Thailand Undone

Things are dicey in Thailand, what with a large group of protesters trying to oust the government and key unions now siding with them. Few outsiders know quite what to make of the political alignments involved except that they’re complicated. The International Herald Tribune has the clearest take, though I wouldn’t assume the most accurate one:

According to [University of Washington expert Charles] Keyes and other scholars, the movement in Thailand is not a broadly popular uprising like those in the Philippines that ousted governments, but rather the product of a relatively small alliance uniting several agendas. It pits a modern middle class allied with supporters of the monarchy against a business and financial elite that is championing the nation’s rural and unskilled poor.

The unionists now joining the anti-government movement are part of the contemporary middle class benefiting from Thailand’s modern economy.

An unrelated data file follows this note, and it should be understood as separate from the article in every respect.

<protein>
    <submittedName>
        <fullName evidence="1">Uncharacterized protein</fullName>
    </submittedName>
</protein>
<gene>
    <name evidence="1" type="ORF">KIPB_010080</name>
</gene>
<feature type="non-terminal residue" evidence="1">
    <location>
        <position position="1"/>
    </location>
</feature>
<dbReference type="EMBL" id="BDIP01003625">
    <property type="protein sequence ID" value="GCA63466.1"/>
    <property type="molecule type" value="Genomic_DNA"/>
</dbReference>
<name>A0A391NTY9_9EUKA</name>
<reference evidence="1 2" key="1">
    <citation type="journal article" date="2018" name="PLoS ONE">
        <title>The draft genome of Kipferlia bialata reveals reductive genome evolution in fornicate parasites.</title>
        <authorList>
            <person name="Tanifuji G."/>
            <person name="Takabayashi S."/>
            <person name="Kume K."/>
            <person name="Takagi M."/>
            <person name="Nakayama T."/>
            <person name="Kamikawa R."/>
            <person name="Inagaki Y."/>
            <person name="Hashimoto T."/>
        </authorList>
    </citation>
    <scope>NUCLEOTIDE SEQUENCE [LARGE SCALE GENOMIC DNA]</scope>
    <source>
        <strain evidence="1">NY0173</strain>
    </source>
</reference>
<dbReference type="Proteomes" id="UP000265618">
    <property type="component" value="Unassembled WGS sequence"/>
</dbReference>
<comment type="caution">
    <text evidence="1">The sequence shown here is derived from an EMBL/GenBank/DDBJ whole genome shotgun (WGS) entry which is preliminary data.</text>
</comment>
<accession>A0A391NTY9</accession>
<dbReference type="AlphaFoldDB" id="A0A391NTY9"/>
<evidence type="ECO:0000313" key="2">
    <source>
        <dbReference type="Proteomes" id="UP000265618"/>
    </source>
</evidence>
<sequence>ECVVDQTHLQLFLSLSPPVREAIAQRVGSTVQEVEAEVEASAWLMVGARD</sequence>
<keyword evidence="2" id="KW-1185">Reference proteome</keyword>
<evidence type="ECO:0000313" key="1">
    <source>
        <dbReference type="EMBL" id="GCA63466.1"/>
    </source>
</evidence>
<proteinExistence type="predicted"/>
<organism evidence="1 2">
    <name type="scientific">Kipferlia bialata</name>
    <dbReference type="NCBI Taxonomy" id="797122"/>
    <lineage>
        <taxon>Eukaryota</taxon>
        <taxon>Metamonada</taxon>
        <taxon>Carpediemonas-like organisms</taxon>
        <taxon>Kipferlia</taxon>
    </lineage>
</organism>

The protests are also a battleground between the mostly rural poor and the middle-class establishment. The divide has deepened since Thaksin courted a poor constituency as a foundation of power.

It is taken for granted here that the pro-Thaksin government would win a new election because it has the support of the rural and urban poor, a clear majority of the Thai electorate. This makes a democratic election less attractive for the anti-government group. Protest leaders mostly speak for the middle class, in an alliance of convenience with a royalist establishment that feels threatened by the emerging power of the poor.

Thailand is a rather important piece of the US security puzzle in Asia, so this bears watching.


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